Skovgaard M.,DentoFit A S | Skovgaard M.,Technical University of Denmark | Almdal K.,Technical University of Denmark | Van Lelieveld A.,DentoFit A S
Journal of Materials Science | Year: 2011

Metastable tetragonal zirconia nanocrystallites were studied in humid air and in water at room temperature (RT). A stabilizing effect of different surfactants on the tetragonal phase was observed. Furthermore, the phase stability of silanized metastable tetragonal zirconia nanocrystallites was tested by prolonged boiling in water. The samples were analyzed with X-ray photoelectron spectroscopy (XPS) and X-ray diffraction (XRD). Changes in the monoclinic volume fraction in the samples were calculated. A number of surfactants were screened for their ability to stabilize the tetragonal phase upon exposure to humidity. Only silanes and phosphate esters of these were able to stabilize the tetragonal phase in water. Even as small amounts of silanes as 0.25 silane molecule per nm 2 are able to stabilize the tetragonal phase in water at RT. Aminopropyl trimethoxy silane and c-methacryloxypropyl trimethoxy silane were even capable of preventing phase transformation during boiling for 48 h in water. © Springer Science+Business Media, LLC 2010.


Skovgaard M.,DentoFit A S | Skovgaard M.,Technical University of Denmark | Almdal K.,Technical University of Denmark | Van Lelieveld A.,DentoFit A S
Journal of Composite Materials | Year: 2012

This study searches for small molecules, which can be generated by photoacid generators (PAGs) capable of inducing the tetragonal-to-monoclinic transformation in zirconia nanocrystals. Metastable tetragonal zirconia nanocrystals were exposed in alcohol suspension. X-ray diffraction analysis showed that water, HCl, HF, and NH3, all initiate phase transformation of tetragonal zirconia at room temperature, whereas NBu4Cl and NBu4OH do not. 2-(4-Methoxystyryl)-4,6-bis(trichloromethyl)-1,3,5-triazine) was the most efficient (monoclinic volume fraction reached 0.57) out of the four tested PAGs. For dispersion in a dimethacrylate matrix together with zirconia crystals, a monoclinic volume fraction of 0.19 was observed after 2-min of exposure to light, increasing to 0.6 after 30-min. © The Author(s) 2012 Reprints and permissions: sagepub.co.uk/journalsPermissions.nav.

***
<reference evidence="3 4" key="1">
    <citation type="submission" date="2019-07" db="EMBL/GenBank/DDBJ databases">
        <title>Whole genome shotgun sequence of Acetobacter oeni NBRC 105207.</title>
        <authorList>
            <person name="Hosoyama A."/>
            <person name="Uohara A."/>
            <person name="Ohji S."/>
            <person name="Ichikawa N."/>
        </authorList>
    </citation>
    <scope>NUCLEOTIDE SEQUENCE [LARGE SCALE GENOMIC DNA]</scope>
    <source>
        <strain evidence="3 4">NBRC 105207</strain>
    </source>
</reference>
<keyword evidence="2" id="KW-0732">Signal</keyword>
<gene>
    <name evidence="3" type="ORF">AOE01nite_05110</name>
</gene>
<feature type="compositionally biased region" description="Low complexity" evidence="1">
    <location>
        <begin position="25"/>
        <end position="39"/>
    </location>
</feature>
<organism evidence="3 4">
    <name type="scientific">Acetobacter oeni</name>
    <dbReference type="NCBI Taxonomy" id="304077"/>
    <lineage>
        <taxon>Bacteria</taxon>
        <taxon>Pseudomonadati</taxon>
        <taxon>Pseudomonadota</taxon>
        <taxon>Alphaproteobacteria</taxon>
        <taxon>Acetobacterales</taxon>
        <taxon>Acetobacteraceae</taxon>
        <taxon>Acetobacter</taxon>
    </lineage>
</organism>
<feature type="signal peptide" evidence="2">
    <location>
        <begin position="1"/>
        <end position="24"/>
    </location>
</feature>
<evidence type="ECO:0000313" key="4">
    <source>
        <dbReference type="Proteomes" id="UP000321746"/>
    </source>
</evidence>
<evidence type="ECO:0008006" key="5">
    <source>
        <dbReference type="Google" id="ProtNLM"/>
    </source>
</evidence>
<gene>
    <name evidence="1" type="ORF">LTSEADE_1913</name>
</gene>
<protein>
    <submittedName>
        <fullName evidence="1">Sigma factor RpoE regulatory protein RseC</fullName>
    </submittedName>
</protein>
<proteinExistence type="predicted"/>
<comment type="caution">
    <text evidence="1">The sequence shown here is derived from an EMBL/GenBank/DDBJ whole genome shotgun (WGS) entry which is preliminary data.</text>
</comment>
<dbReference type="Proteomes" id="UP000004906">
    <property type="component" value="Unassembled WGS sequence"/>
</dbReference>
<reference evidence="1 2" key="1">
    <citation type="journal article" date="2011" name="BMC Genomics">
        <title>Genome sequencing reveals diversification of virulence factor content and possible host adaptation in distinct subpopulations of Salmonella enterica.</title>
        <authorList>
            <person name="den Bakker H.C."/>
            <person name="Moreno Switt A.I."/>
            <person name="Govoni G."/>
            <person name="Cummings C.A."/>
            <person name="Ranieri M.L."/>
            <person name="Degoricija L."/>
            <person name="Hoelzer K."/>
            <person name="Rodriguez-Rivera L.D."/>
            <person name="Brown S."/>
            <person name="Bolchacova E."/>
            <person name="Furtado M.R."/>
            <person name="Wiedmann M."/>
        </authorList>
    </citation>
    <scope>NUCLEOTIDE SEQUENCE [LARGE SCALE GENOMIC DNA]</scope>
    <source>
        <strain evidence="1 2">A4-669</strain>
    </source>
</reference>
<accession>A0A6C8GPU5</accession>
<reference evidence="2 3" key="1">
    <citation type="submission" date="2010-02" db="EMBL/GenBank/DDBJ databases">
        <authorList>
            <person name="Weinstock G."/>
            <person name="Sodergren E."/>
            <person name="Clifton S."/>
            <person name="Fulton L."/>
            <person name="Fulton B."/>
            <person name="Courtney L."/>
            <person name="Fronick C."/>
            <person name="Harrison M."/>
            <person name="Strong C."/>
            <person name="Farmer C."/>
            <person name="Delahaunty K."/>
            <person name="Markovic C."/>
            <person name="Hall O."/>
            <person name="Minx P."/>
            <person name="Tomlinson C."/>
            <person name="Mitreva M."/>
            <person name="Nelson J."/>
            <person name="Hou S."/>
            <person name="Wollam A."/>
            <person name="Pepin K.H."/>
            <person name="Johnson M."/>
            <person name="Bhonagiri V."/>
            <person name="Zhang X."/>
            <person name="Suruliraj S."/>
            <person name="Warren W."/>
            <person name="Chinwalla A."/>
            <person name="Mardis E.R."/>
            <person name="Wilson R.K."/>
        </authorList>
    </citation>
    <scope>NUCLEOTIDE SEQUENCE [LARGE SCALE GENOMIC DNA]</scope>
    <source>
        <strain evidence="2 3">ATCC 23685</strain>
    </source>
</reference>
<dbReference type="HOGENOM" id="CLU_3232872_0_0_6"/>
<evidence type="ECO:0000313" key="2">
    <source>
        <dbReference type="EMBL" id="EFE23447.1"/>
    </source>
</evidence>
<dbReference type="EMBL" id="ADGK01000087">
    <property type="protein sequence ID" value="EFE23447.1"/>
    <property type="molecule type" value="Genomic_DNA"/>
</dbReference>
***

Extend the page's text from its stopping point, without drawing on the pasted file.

Skovgaard M.,DentoFit A S | Skovgaard M.,Technical University of Denmark | Almdal K.,Technical University of Denmark | Van Lelieveld A.,DentoFit A S
Journal of Materials Science | Year: 2010

The effect of phosphates and sulfates on the stability of metastable tetragonal zirconia in water and ambient atmosphere at RT was examined. All chemicals were supplied by Sigma-Aldrich Inc. and highly porous nanocrystalline tetragonal zirconia powders were synthesized. In the inert atmosphere of a glovebox, 1 g metastable tetragonal zirconia was stirred for 150 min with 10 ml anhydrous methanol and 1 ml of either 99.99% phosphoric acid or concentrated sulfuric acid. The polymer matrix prevents the tetragonal crystals from undergoing phase transformation. Such samples are termed matrix dispersed zirconia. The cured samples were then subjected directly to the X-ray diffraction (XRD) measurement for phase analysis. The stabilization is either a result of hindered reaction of water on the surface or a result of change in surface energy, which favors the tetragonal phase.


Skovgaard M.,DentoFit A S | Skovgaard M.,Technical University of Denmark | Almdal K.,Technical University of Denmark | Van Lelieveld A.,DentoFit A S
Journal of Materials Science | Year: 2011

Water is known to initiate a tetragonal to monoclinic phase transformation in zirconia particles. Carbonates on the zirconia surface react with water molecules and hence reduce the transformation rate. This study investigates the possibility of inhibition of the reaction between surface carbonates and water in order to increase the transformation rate in the zirconia crystals. It was found possible to limit the reaction by reacting the surface carbonates with alcohols, a thiol and a primary amide prior to reaction with water. It was also concluded that di- and trialcohols are able to stabilize the tetragonal phase, probably as a result of induced lattice strain. © 2011 Springer Science+Business Media, LLC.